Kanye West Compares Himself to Nat Turner While Clarifying Slavery Comments

Kanye West (handout photo)

Kanye West believes he has a similar personality to Nat Turner, who led a slave uprising in Virginia in 1831.

The rapper sat down for a wide-ranging interview with The New York Times about his new album Ye, his support for President Donald Trump and his controversial statement that slavery “sound like a choice.”

When asked about the slavery comments he made while visiting TMZ in May, West said his statements were misunderstood.

“I said the idea of sitting in something for 400 years sounds — sounds — like a choice to me, I never said it’s a choice. I never said slavery itself — like being shackled in chains — was a choice.”

He continued: “That’s why I went from slave to 400 years to mental prison to this and that. If you look at the clip you see the way my mind works.”

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West faced immediate backlash after the TMZ interview.

He told The Times he learned from the experience, then compared himself to Nat Turner.

“I learned so much. I learned about the context of the idea of the word slave,” he said. “I didn’t take it in that context. I think that my personality and energy mirrors Nat Turner, or it had in the past, but that showed me that also that Nat Turner approach would land me in the same place Nat Turner landed, and that I would be legendary but also just a martyr. But I guess we’re all martyrs eventually, and we’re all guaranteed to die.”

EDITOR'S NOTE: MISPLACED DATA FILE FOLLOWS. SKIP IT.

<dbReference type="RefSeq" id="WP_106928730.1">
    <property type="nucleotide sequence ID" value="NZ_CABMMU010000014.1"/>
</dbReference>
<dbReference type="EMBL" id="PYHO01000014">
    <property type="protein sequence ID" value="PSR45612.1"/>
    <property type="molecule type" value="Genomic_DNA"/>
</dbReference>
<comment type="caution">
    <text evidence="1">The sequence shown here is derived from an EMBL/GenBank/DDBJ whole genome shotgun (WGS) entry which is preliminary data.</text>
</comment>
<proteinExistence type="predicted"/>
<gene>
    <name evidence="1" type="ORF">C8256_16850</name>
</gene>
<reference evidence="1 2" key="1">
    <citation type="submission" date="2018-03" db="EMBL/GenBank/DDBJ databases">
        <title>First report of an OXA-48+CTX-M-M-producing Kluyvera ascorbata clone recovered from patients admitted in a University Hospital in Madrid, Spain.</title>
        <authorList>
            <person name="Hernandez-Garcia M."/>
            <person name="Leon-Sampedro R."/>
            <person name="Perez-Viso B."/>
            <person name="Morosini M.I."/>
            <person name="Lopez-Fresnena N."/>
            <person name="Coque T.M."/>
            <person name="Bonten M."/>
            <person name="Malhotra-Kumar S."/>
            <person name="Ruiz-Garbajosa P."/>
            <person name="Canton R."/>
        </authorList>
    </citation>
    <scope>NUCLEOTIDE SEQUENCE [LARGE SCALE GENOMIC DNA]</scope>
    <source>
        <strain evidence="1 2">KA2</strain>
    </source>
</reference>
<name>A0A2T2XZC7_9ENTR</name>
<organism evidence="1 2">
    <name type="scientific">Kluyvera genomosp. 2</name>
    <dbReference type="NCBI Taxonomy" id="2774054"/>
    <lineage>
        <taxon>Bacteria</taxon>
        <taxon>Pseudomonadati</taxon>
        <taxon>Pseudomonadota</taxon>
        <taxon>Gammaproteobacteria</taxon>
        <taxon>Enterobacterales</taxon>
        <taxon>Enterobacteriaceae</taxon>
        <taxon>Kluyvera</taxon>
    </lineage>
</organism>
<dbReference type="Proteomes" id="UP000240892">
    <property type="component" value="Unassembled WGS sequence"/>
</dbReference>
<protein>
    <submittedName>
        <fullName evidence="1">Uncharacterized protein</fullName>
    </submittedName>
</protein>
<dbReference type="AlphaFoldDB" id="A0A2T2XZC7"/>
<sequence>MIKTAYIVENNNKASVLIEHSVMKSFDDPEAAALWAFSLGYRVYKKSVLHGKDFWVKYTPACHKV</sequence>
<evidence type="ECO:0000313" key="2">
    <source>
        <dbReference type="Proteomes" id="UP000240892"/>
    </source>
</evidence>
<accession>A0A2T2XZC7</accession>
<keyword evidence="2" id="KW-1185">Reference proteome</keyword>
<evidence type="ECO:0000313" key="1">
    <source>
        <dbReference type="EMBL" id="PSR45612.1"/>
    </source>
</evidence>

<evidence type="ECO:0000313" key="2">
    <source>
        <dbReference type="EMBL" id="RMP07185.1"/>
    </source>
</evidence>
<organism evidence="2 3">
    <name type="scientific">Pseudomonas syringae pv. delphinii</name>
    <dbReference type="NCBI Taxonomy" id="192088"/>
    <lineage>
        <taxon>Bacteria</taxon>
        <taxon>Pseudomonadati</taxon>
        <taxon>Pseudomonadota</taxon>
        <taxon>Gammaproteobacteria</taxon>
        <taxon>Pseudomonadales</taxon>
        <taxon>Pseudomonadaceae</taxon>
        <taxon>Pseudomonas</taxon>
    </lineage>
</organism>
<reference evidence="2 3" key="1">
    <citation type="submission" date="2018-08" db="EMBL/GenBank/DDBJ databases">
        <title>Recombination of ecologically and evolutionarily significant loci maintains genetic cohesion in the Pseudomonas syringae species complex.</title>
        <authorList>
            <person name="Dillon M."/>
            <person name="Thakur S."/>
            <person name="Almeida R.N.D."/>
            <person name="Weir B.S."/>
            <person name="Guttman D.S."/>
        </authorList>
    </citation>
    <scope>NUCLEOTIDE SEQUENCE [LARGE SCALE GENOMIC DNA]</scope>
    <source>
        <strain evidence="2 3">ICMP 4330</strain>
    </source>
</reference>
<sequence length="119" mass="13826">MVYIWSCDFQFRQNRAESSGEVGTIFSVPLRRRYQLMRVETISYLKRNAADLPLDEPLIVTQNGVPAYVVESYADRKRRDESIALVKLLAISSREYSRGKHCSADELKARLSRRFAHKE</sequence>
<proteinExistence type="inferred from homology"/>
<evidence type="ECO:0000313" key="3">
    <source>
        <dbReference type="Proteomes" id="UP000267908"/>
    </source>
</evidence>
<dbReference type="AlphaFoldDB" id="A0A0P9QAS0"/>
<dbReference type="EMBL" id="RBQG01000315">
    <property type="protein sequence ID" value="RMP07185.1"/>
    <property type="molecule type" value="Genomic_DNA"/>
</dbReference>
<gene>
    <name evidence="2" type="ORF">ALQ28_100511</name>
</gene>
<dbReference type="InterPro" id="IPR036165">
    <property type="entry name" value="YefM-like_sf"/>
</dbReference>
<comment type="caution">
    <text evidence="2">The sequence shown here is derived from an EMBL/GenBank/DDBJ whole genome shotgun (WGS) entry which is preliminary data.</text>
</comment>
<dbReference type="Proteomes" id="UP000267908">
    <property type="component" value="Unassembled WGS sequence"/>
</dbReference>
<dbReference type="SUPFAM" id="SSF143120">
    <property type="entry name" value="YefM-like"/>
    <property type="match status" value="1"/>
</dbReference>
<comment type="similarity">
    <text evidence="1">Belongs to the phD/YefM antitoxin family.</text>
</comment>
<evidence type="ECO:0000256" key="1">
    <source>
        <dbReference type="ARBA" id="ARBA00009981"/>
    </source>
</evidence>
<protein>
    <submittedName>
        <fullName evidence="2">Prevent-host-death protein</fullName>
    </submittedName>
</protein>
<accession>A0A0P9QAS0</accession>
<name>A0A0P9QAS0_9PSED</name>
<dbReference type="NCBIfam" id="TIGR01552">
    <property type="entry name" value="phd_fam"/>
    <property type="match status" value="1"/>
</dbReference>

As for his support of President Donald Trump, West said many celebrities back the president.

“I felt that I knew people who voted for Trump that were celebrities that were scared to say that they liked him. But they told me, and I liked him, and I’m not scared to say what I like. Let me come over here and get in this fight with you,” he explained.

Still, the Stronger rapper admits he was taken to task for backing Trump.

“Man, I had my [expletive] [expletive] castrated: ‘You have to like Hillary. That’s got to be your choice.’”

He said it’s unfair that he was expected to support Hillary Clinton simply because of his race.

“Because you’re black, because you make very sensitive music, because you’re a very sensitive soul, it was like an arranged marriage or something. And I’m like, that’s not who I want to marry. I don’t feel that. I believe that I’m actually a better father because I got my [expletive] voice back, I’m a better artist because I got my voice back,” he said. “I was living inside of some universe that was created by the mob-thought, and I had lost who I was, so that’s when I was in the sunken place. You look in my eyes right now—you see no sunken place.”